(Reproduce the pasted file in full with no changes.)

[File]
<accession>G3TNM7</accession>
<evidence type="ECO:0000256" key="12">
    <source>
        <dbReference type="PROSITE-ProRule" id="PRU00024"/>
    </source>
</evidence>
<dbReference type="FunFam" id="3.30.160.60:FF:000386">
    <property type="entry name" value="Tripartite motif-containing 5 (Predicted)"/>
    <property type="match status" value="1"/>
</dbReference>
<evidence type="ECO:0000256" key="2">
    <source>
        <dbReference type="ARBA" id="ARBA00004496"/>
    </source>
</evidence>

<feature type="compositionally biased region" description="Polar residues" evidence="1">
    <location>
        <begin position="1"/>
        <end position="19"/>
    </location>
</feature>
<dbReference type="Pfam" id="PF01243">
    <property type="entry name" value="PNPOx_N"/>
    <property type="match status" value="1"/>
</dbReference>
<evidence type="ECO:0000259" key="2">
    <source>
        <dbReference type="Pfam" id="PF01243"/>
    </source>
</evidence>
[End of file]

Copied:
<accession>G3TNM7</accession>
<evidence type="ECO:0000256" key="12">
    <source>
        <dbReference type="PROSITE-ProRule" id="PRU00024"/>
    </source>
</evidence>
<dbReference type="FunFam" id="3.30.160.60:FF:000386">
    <property type="entry name" value="Tripartite motif-containing 5 (Predicted)"/>
    <property type="match status" value="1"/>
</dbReference>
<evidence type="ECO:0000256" key="2">
    <source>
        <dbReference type="ARBA" id="ARBA00004496"/>
    </source>
</evidence>

<feature type="compositionally biased region" description="Polar residues" evidence="1">
    <location>
        <begin position="1"/>
        <end position="19"/>
    </location>
</feature>
<dbReference type="Pfam" id="PF01243">
    <property type="entry name" value="PNPOx_N"/>
    <property type="match status" value="1"/>
</dbReference>
<evidence type="ECO:0000259" key="2">
    <source>
        <dbReference type="Pfam" id="PF01243"/>
    </source>
</evidence>